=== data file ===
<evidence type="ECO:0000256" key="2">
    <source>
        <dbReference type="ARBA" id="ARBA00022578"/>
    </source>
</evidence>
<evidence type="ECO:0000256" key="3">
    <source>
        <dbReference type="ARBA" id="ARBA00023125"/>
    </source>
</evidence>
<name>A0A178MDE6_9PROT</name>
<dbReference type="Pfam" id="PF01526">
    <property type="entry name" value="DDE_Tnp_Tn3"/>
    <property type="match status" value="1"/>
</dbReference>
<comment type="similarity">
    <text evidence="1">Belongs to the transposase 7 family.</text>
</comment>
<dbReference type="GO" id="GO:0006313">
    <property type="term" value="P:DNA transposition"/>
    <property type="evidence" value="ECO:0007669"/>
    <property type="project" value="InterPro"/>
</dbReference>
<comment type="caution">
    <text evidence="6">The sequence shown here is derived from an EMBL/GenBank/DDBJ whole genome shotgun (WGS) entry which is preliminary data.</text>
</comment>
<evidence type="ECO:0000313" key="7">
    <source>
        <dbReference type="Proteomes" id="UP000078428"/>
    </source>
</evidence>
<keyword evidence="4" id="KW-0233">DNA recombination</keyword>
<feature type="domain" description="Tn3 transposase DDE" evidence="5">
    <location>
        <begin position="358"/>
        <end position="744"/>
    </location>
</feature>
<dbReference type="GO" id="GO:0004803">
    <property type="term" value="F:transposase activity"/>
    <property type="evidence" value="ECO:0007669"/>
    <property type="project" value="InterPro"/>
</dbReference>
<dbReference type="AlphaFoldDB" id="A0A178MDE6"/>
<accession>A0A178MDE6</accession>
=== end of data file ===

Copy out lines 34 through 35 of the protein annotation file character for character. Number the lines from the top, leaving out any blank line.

    <location>
        <begin position="358"/>